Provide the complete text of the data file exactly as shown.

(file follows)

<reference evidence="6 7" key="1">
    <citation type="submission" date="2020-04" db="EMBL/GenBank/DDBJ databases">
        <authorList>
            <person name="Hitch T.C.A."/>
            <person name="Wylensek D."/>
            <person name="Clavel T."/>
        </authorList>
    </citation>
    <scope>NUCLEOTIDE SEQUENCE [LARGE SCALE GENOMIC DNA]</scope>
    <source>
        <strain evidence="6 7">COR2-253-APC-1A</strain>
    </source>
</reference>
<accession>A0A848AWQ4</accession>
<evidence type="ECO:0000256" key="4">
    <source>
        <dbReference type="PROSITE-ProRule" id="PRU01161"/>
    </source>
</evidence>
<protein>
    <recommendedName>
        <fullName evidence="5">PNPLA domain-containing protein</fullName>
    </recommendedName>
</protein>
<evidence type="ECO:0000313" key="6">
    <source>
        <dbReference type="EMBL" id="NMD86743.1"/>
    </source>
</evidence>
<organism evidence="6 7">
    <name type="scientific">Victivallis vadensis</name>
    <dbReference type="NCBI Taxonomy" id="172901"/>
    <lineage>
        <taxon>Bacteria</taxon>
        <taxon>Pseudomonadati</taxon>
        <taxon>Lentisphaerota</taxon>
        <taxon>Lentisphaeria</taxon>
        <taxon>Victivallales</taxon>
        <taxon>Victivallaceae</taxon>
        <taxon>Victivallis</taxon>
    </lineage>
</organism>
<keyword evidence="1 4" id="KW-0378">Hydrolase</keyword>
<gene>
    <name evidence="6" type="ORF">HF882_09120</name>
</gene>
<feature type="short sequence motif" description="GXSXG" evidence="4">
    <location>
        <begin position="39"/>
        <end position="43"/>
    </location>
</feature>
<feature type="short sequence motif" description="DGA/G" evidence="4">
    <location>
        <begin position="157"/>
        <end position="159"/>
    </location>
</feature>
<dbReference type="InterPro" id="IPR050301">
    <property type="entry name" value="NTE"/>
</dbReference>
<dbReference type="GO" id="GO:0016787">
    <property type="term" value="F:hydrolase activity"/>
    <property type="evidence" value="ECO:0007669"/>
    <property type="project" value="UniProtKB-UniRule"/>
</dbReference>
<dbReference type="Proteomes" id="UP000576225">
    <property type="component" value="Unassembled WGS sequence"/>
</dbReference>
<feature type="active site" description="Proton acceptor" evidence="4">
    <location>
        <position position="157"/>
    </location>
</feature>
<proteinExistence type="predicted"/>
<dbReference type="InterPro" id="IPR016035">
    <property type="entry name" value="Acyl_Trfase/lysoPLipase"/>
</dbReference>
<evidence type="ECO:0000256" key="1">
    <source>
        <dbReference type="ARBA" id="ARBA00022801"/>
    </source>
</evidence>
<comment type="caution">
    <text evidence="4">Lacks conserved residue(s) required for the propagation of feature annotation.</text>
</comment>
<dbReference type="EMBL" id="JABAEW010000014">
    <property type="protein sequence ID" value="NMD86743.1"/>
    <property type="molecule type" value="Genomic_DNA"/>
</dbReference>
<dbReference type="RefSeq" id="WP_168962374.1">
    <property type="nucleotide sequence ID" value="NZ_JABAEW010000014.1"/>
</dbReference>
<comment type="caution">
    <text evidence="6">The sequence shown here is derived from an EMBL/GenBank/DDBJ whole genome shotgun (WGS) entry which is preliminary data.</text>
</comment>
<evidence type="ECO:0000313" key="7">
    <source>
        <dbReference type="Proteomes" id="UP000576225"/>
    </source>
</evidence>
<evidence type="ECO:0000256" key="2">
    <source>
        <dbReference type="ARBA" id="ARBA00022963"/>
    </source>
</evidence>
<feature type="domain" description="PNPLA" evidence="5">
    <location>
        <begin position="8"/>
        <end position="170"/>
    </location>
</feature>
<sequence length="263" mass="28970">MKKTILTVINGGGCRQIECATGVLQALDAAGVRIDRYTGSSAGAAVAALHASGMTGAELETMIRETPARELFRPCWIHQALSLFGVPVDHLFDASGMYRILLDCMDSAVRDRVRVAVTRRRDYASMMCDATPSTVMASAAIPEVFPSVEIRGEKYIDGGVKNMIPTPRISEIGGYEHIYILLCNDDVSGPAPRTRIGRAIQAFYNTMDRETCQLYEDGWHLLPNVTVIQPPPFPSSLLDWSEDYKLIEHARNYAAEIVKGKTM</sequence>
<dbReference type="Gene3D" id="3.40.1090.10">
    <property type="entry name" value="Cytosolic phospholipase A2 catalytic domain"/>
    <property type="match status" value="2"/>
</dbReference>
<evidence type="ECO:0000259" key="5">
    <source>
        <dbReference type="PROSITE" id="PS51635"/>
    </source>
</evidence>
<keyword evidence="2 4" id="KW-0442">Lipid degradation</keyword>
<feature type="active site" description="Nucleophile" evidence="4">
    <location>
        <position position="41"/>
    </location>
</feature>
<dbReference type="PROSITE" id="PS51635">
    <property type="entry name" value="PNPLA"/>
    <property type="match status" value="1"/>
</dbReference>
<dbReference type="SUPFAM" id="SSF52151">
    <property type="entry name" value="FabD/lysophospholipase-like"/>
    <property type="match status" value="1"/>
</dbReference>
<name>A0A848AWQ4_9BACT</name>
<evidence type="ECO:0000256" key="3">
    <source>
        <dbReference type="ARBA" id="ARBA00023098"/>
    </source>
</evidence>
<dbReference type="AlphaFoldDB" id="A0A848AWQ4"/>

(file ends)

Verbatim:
<reference evidence="6 7" key="1">
    <citation type="submission" date="2020-04" db="EMBL/GenBank/DDBJ databases">
        <authorList>
            <person name="Hitch T.C.A."/>
            <person name="Wylensek D."/>
            <person name="Clavel T."/>
        </authorList>
    </citation>
    <scope>NUCLEOTIDE SEQUENCE [LARGE SCALE GENOMIC DNA]</scope>
    <source>
        <strain evidence="6 7">COR2-253-APC-1A</strain>
    </source>
</reference>
<accession>A0A848AWQ4</accession>
<evidence type="ECO:0000256" key="4">
    <source>
        <dbReference type="PROSITE-ProRule" id="PRU01161"/>
    </source>
</evidence>
<protein>
    <recommendedName>
        <fullName evidence="5">PNPLA domain-containing protein</fullName>
    </recommendedName>
</protein>
<evidence type="ECO:0000313" key="6">
    <source>
        <dbReference type="EMBL" id="NMD86743.1"/>
    </source>
</evidence>
<organism evidence="6 7">
    <name type="scientific">Victivallis vadensis</name>
    <dbReference type="NCBI Taxonomy" id="172901"/>
    <lineage>
        <taxon>Bacteria</taxon>
        <taxon>Pseudomonadati</taxon>
        <taxon>Lentisphaerota</taxon>
        <taxon>Lentisphaeria</taxon>
        <taxon>Victivallales</taxon>
        <taxon>Victivallaceae</taxon>
        <taxon>Victivallis</taxon>
    </lineage>
</organism>
<keyword evidence="1 4" id="KW-0378">Hydrolase</keyword>
<gene>
    <name evidence="6" type="ORF">HF882_09120</name>
</gene>
<feature type="short sequence motif" description="GXSXG" evidence="4">
    <location>
        <begin position="39"/>
        <end position="43"/>
    </location>
</feature>
<feature type="short sequence motif" description="DGA/G" evidence="4">
    <location>
        <begin position="157"/>
        <end position="159"/>
    </location>
</feature>
<dbReference type="InterPro" id="IPR050301">
    <property type="entry name" value="NTE"/>
</dbReference>
<dbReference type="GO" id="GO:0016787">
    <property type="term" value="F:hydrolase activity"/>
    <property type="evidence" value="ECO:0007669"/>
    <property type="project" value="UniProtKB-UniRule"/>
</dbReference>
<dbReference type="Proteomes" id="UP000576225">
    <property type="component" value="Unassembled WGS sequence"/>
</dbReference>
<feature type="active site" description="Proton acceptor" evidence="4">
    <location>
        <position position="157"/>
    </location>
</feature>
<proteinExistence type="predicted"/>
<dbReference type="InterPro" id="IPR016035">
    <property type="entry name" value="Acyl_Trfase/lysoPLipase"/>
</dbReference>
<evidence type="ECO:0000256" key="1">
    <source>
        <dbReference type="ARBA" id="ARBA00022801"/>
    </source>
</evidence>
<comment type="caution">
    <text evidence="4">Lacks conserved residue(s) required for the propagation of feature annotation.</text>
</comment>
<dbReference type="EMBL" id="JABAEW010000014">
    <property type="protein sequence ID" value="NMD86743.1"/>
    <property type="molecule type" value="Genomic_DNA"/>
</dbReference>
<dbReference type="RefSeq" id="WP_168962374.1">
    <property type="nucleotide sequence ID" value="NZ_JABAEW010000014.1"/>
</dbReference>
<comment type="caution">
    <text evidence="6">The sequence shown here is derived from an EMBL/GenBank/DDBJ whole genome shotgun (WGS) entry which is preliminary data.</text>
</comment>
<evidence type="ECO:0000313" key="7">
    <source>
        <dbReference type="Proteomes" id="UP000576225"/>
    </source>
</evidence>
<evidence type="ECO:0000256" key="2">
    <source>
        <dbReference type="ARBA" id="ARBA00022963"/>
    </source>
</evidence>
<feature type="domain" description="PNPLA" evidence="5">
    <location>
        <begin position="8"/>
        <end position="170"/>
    </location>
</feature>
<sequence length="263" mass="28970">MKKTILTVINGGGCRQIECATGVLQALDAAGVRIDRYTGSSAGAAVAALHASGMTGAELETMIRETPARELFRPCWIHQALSLFGVPVDHLFDASGMYRILLDCMDSAVRDRVRVAVTRRRDYASMMCDATPSTVMASAAIPEVFPSVEIRGEKYIDGGVKNMIPTPRISEIGGYEHIYILLCNDDVSGPAPRTRIGRAIQAFYNTMDRETCQLYEDGWHLLPNVTVIQPPPFPSSLLDWSEDYKLIEHARNYAAEIVKGKTM</sequence>
<dbReference type="Gene3D" id="3.40.1090.10">
    <property type="entry name" value="Cytosolic phospholipase A2 catalytic domain"/>
    <property type="match status" value="2"/>
</dbReference>
<evidence type="ECO:0000259" key="5">
    <source>
        <dbReference type="PROSITE" id="PS51635"/>
    </source>
</evidence>
<keyword evidence="2 4" id="KW-0442">Lipid degradation</keyword>
<feature type="active site" description="Nucleophile" evidence="4">
    <location>
        <position position="41"/>
    </location>
</feature>
<dbReference type="PROSITE" id="PS51635">
    <property type="entry name" value="PNPLA"/>
    <property type="match status" value="1"/>
</dbReference>
<dbReference type="SUPFAM" id="SSF52151">
    <property type="entry name" value="FabD/lysophospholipase-like"/>
    <property type="match status" value="1"/>
</dbReference>
<name>A0A848AWQ4_9BACT</name>
<evidence type="ECO:0000256" key="3">
    <source>
        <dbReference type="ARBA" id="ARBA00023098"/>
    </source>
</evidence>
<dbReference type="AlphaFoldDB" id="A0A848AWQ4"/>